During the accident launch, acceleration forces would have effectively pressed the pilot rearward, transferring high load forces to the seat and its attachment hardware. Two of the three forward seat attachment bolts were found detached. The shiny appearance of the threads on the right anchor nut was likely due to the bolt tearing out, which would suggest that the bolt in the right anchor nut was only engaged by a maximum of four threads. Ordinarily, this amount of thread engagement would be sufficient to provide the maximum strength of the bolt and anchor nut assembly. However, in this occurrence, the threads had been previously damaged by cross-threading, and the assembly may not have been able to develop the full clamping force. It could not be determined why the bolts were not completely fastened.

Although there was not enough information available from the engineering analysis to determine whether the bolts pulled out in the air or at ground impact, other information supports the conclusion that the bolts pulled out in the air. The glider pitched up excessively a short time after lift-off. This was certainly abnormal and no fault was found with the glider's control system or structure. It is concluded that the combined effect of the cross-threading damage, the probability that the centre and right bolts were not fully engaged, and the acceleration forces of the launch resulted in the bolts pulling free from the anchor nuts resulting in seat failure. When the seat failed, the pilot would have moved downward and aft, away from the controls. This sudden rearward movement would have resulted in a corresponding rearward control stick movement, and an abrupt pitch upward, with subsequent loss of control. In addition, the pilot would have been unable to reach the manual tow cable release.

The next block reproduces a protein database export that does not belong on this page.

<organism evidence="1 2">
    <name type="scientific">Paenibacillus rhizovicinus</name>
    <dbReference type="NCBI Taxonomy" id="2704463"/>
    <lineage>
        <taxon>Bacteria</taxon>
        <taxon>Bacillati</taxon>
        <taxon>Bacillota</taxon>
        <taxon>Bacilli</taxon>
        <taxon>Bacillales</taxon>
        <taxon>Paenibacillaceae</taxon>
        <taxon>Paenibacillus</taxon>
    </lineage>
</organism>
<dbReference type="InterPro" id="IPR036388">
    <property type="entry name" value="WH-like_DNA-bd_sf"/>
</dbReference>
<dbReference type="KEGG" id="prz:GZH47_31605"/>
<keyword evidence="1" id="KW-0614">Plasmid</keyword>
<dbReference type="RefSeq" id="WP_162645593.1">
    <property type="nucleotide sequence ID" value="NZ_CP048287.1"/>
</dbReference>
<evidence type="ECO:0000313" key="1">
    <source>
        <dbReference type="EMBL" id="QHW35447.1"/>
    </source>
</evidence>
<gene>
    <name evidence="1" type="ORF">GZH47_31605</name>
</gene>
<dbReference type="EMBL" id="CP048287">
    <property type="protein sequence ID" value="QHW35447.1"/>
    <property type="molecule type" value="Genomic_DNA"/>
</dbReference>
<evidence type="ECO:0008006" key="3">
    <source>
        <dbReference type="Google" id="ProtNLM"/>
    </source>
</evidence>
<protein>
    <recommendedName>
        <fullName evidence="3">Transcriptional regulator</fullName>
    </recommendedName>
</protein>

The practice of utilizing a signal flag or a piece of plastic tape for estimating the wind direction and speed does not provide sufficiently accurate information, and is not adequate when operating in light and variable wind conditions. This means of assessing wind conditions is not without potential risk. A windsock would provide pilots with more accurate wind information, during takeoff, and while on approach for landing.

The following Engineering Laboratory Report was completed:

  • LP 056/2002 - Examination of Pilot Seat Attachments.

Findings as to Causes and Contributing Factors

  1. The combined effect of the cross-threading damage, the probability that the centre and right bolts were not fully engaged, and the acceleration forces of the launch resulted in the bolts pulling free from the anchor nuts, resulting in seat failure.
  2. The pilot lost control of the glider when the seat failed.

Findings as to Risk

  1. In the normally reclined seat position, the tow hook release handle in the Cirrus is difficult for short pilots to reach.
  2. The threads on the right and the centre anchor nuts of the forward seat attachment had been previously cross-threaded and likely had not developed full strength.
  3. A signal flag, or a piece of plastic tape, does not provide adequate wind information when operating in light and variable wind conditions.

Safety Action Taken

The Bluenose Soaring Club has erected a windsock at the north end of runway 20. The Club has also clarified responsibility and authority with respect to decisions to change the direction of launch.

This report concludes the TSB's investigation into this occurrence. Consequently, the Board authorized the release of this report on 03 July 2003.